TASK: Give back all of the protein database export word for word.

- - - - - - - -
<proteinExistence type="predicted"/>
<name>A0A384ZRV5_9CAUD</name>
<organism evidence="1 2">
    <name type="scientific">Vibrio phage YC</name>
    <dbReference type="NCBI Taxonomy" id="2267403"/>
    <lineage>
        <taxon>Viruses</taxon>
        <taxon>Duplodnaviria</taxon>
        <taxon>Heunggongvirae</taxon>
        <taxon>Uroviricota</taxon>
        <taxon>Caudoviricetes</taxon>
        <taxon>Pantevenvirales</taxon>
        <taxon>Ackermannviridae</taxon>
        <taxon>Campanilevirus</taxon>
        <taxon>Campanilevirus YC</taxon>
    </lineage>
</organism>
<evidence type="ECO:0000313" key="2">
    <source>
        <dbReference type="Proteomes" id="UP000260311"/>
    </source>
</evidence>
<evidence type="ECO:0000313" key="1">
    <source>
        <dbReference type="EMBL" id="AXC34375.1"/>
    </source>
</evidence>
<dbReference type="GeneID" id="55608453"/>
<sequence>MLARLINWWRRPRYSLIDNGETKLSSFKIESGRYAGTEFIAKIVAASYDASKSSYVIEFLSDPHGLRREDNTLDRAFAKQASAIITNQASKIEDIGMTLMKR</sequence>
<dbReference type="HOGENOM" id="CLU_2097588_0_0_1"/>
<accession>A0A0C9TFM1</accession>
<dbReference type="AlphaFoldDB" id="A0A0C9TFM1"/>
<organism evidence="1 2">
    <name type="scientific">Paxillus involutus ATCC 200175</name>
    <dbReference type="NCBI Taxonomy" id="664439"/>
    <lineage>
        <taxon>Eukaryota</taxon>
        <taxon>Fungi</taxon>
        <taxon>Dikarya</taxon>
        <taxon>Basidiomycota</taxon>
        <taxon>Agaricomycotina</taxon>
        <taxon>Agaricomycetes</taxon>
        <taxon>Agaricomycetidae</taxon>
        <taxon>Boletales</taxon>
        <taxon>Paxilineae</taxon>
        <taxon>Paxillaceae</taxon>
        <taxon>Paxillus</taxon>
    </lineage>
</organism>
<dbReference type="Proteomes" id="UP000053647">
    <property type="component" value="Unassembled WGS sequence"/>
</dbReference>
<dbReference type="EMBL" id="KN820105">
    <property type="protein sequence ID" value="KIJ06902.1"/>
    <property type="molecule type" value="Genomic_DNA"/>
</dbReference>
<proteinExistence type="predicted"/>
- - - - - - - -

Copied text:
<proteinExistence type="predicted"/>
<name>A0A384ZRV5_9CAUD</name>
<organism evidence="1 2">
    <name type="scientific">Vibrio phage YC</name>
    <dbReference type="NCBI Taxonomy" id="2267403"/>
    <lineage>
        <taxon>Viruses</taxon>
        <taxon>Duplodnaviria</taxon>
        <taxon>Heunggongvirae</taxon>
        <taxon>Uroviricota</taxon>
        <taxon>Caudoviricetes</taxon>
        <taxon>Pantevenvirales</taxon>
        <taxon>Ackermannviridae</taxon>
        <taxon>Campanilevirus</taxon>
        <taxon>Campanilevirus YC</taxon>
    </lineage>
</organism>
<evidence type="ECO:0000313" key="2">
    <source>
        <dbReference type="Proteomes" id="UP000260311"/>
    </source>
</evidence>
<evidence type="ECO:0000313" key="1">
    <source>
        <dbReference type="EMBL" id="AXC34375.1"/>
    </source>
</evidence>
<dbReference type="GeneID" id="55608453"/>
<sequence>MLARLINWWRRPRYSLIDNGETKLSSFKIESGRYAGTEFIAKIVAASYDASKSSYVIEFLSDPHGLRREDNTLDRAFAKQASAIITNQASKIEDIGMTLMKR</sequence>
<dbReference type="HOGENOM" id="CLU_2097588_0_0_1"/>
<accession>A0A0C9TFM1</accession>
<dbReference type="AlphaFoldDB" id="A0A0C9TFM1"/>
<organism evidence="1 2">
    <name type="scientific">Paxillus involutus ATCC 200175</name>
    <dbReference type="NCBI Taxonomy" id="664439"/>
    <lineage>
        <taxon>Eukaryota</taxon>
        <taxon>Fungi</taxon>
        <taxon>Dikarya</taxon>
        <taxon>Basidiomycota</taxon>
        <taxon>Agaricomycotina</taxon>
        <taxon>Agaricomycetes</taxon>
        <taxon>Agaricomycetidae</taxon>
        <taxon>Boletales</taxon>
        <taxon>Paxilineae</taxon>
        <taxon>Paxillaceae</taxon>
        <taxon>Paxillus</taxon>
    </lineage>
</organism>
<dbReference type="Proteomes" id="UP000053647">
    <property type="component" value="Unassembled WGS sequence"/>
</dbReference>
<dbReference type="EMBL" id="KN820105">
    <property type="protein sequence ID" value="KIJ06902.1"/>
    <property type="molecule type" value="Genomic_DNA"/>
</dbReference>
<proteinExistence type="predicted"/>